Gather your family and get your lawn chairs ready tonight for the most breath-taking celestial firework display of the year – the Geminid Meteor Shower!

This year’s Geminid meteor shower promises to be more spectacular than anything you’ve seen before
This year’s Geminid meteor shower promises to be more spectacular than anything you’ve seen before

An astounding number of 120-160 multi-coloured meteors per hour will flash across the sky tonight! This annual phenomenon is called the “King of the Meteor Showers” for good reason and is one of the few meteor showers that can be viewed from every part of the world.

What makes the Geminids special? They burn closer to the Earth and create stunning long arches in the sky that may last for up to 2 whole seconds! They also radiate in spectacular hues of yellow, red, blue and green in addition to the usual white glow common to all meteor showers. [1]

The Geminid meteor shower seems to shoot out from the constellation Gemini, thus giving it its name. This being said, you don’t need to locate the constellation to watch the meteor shower as it will flash all across the night sky.

The meteors appear to emerge from the constellation Gemini, which gives the meteor shower its name
The meteors appear to emerge from the constellation Gemini, which gives the meteor shower its name

When to Look Out for It

The 10-day meteor shower, which began on the 7th of December, will be at its peak on 13th December from 10 pm IST onwards and will last until the early hours of the next day. With an average of up to 120 multi-coloured shooting stars per hour lighting up the sky, the Geminid Meteor Shower will be the highlight of the lunar calendar.

A photograph of the Geminid Meteor Shower captured in 2012
A photograph of the Geminid Meteor Shower captured in 2012

What’s Special This Year?

The Geminid Meteor Shower is an annual phenomenon, but with each passing year, the intensity seems to be increasing. Recent Geminids have produced an astonishing rate of 120-160 meteors per hour. Thus, it’s safe to say that this year’s celestial shower will be bigger than anything we’ve seen before.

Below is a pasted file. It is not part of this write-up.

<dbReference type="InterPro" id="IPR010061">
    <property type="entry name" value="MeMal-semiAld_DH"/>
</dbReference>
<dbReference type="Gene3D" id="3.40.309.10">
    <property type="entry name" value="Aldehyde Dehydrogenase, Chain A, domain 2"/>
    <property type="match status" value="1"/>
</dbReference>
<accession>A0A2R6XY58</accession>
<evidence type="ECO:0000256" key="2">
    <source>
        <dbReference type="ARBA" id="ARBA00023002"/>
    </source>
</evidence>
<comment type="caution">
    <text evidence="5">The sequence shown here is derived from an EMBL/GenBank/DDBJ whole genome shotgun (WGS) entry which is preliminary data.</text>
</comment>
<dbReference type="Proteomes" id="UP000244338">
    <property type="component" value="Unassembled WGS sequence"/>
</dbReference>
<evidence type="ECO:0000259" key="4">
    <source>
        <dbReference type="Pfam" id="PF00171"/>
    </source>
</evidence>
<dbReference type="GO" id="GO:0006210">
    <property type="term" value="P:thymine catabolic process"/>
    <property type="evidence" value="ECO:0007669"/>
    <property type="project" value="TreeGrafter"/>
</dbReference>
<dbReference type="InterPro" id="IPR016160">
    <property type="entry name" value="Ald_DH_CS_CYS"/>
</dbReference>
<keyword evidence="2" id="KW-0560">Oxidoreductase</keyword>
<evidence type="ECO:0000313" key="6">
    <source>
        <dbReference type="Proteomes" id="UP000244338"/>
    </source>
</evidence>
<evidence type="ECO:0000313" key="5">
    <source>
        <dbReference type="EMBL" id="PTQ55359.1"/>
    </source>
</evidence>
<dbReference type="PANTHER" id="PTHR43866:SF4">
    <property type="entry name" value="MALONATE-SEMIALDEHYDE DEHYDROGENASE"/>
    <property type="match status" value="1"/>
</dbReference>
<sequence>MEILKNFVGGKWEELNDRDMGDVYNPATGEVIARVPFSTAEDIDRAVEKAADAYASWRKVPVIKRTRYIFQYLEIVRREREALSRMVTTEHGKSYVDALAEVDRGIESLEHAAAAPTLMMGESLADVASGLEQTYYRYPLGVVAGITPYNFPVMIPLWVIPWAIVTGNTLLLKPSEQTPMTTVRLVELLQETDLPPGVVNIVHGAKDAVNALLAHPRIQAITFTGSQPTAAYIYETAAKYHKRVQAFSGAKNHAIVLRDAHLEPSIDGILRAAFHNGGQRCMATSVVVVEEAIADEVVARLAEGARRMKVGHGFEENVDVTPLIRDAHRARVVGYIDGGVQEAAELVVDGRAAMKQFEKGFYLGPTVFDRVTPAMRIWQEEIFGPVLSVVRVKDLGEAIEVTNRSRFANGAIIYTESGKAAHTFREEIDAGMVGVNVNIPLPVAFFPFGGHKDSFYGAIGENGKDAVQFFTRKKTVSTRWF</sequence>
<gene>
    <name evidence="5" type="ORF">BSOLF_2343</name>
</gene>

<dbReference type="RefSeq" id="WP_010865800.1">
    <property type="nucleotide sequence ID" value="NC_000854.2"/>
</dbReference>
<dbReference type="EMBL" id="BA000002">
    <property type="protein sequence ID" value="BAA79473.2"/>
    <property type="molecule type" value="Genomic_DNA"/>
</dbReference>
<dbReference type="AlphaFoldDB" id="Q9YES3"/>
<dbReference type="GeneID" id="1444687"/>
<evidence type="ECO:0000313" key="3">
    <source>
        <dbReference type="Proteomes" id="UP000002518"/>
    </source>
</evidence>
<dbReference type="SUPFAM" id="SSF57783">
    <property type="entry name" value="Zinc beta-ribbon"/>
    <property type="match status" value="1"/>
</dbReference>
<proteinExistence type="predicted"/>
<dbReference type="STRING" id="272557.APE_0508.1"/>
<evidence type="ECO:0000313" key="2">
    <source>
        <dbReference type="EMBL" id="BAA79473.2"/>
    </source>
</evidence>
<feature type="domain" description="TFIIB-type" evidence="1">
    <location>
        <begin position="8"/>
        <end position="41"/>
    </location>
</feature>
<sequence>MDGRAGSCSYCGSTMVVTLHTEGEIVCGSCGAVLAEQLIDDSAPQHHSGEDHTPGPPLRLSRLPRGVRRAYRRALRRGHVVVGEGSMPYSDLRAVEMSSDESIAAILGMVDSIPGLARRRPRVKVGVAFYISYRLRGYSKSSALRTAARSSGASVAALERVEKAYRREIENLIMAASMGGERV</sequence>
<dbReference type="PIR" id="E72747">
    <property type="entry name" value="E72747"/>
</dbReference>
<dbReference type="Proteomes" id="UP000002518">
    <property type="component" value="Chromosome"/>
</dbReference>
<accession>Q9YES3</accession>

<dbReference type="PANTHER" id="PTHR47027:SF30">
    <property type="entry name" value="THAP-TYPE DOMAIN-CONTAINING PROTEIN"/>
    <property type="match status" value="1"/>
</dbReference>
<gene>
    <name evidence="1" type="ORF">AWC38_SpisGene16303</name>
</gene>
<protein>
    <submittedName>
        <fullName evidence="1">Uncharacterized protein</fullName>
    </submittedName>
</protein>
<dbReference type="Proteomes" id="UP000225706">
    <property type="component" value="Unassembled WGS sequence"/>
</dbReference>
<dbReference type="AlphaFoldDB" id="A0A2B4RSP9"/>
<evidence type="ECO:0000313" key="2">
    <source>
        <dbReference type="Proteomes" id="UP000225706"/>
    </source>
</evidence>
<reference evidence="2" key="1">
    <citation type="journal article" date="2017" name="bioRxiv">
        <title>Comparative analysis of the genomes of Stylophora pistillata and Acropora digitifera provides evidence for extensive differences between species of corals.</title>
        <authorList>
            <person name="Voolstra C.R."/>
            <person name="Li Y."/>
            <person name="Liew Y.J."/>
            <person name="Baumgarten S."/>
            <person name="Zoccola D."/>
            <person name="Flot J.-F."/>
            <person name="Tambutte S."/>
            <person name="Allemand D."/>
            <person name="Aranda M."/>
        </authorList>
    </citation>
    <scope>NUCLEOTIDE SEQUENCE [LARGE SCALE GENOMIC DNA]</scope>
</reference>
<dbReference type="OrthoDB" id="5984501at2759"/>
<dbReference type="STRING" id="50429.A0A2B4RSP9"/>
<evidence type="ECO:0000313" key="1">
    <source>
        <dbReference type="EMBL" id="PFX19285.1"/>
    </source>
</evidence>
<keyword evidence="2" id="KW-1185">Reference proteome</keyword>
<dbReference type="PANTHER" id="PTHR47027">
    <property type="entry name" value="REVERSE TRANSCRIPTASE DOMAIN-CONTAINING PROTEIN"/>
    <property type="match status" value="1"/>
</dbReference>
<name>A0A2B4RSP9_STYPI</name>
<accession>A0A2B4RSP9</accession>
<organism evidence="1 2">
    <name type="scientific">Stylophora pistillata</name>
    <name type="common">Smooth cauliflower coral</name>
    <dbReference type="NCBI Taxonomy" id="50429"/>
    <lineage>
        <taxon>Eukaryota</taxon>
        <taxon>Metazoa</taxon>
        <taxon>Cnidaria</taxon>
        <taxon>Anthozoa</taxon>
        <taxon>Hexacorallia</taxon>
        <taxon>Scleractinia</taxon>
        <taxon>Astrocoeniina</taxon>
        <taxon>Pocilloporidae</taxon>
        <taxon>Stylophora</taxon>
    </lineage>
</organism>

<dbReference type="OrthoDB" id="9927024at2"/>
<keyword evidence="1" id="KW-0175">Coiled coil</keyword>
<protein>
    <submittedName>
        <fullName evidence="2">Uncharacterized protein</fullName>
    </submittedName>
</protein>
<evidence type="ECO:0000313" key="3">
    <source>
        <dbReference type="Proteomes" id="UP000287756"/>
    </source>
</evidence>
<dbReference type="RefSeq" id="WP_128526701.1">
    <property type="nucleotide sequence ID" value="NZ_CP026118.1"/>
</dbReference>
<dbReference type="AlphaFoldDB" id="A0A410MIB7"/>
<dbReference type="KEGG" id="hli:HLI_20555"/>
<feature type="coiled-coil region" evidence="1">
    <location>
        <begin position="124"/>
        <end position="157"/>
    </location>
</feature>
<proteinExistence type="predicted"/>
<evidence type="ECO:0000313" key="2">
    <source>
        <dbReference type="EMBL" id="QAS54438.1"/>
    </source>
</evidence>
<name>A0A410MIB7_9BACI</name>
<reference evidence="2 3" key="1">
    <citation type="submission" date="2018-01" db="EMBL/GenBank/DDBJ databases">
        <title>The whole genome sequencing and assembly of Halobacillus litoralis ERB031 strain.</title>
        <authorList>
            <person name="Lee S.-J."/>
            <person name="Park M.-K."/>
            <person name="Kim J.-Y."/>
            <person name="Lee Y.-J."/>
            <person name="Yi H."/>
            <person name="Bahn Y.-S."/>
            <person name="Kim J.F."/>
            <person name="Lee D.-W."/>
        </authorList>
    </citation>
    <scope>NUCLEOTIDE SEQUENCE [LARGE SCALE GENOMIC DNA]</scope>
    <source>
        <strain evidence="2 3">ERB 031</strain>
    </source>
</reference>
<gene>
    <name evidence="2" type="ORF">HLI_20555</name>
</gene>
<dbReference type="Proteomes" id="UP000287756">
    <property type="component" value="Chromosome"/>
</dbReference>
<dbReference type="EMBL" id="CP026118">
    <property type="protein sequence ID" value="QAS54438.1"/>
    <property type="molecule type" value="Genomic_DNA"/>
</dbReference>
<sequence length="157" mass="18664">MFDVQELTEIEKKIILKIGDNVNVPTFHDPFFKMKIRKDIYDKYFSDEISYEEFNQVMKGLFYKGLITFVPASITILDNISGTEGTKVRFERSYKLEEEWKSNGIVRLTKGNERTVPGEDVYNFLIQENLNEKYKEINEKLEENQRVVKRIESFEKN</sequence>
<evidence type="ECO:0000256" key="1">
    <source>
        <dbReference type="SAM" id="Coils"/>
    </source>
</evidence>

Last year, sky gazers were disappointed as the showers coincided with the appearance of a Supermoon which overpowered the night sky and made all but the brightest meteors invisible to the eye.

According to the International Meteor Organization (IMO), observing conditions for the Geminids are “almost optimal” this year. Also, Jupiter will be closer to the moon, posing an added charm to the spectacle. [2] Owing to this, many skywatchers are eagerly hoping to make up for last year’s disappointment and behold the heavenly fiesta in all its glory.

The coinciding event of the Supermoon with the Geminids in 2016 led to reduced visibility of the meteor shower
The coinciding event of the Supermoon with the Geminids in 2016 led to reduced visibility of the meteor shower

Where You Can See It

In your own backyard! In any part of the world!

You don’t require a telescope or any other fancy equipment. Just find a nice, dark location and let your eyes adjust with the night sky for at least half an hour for optimum visibility. Keep in mind that meteors often appear in spurts, so give yourself at least an hour as viewing time. [3]

If you live in an area which is too exposed to artificial lighting, a midnight drive away from the city lights for a date with the stars will be ideal, even therapeutic.


Sources –

[1] – Astronomy Trek

[2] – Space.com

[3] – The Sun 

Image Credits – Google Images


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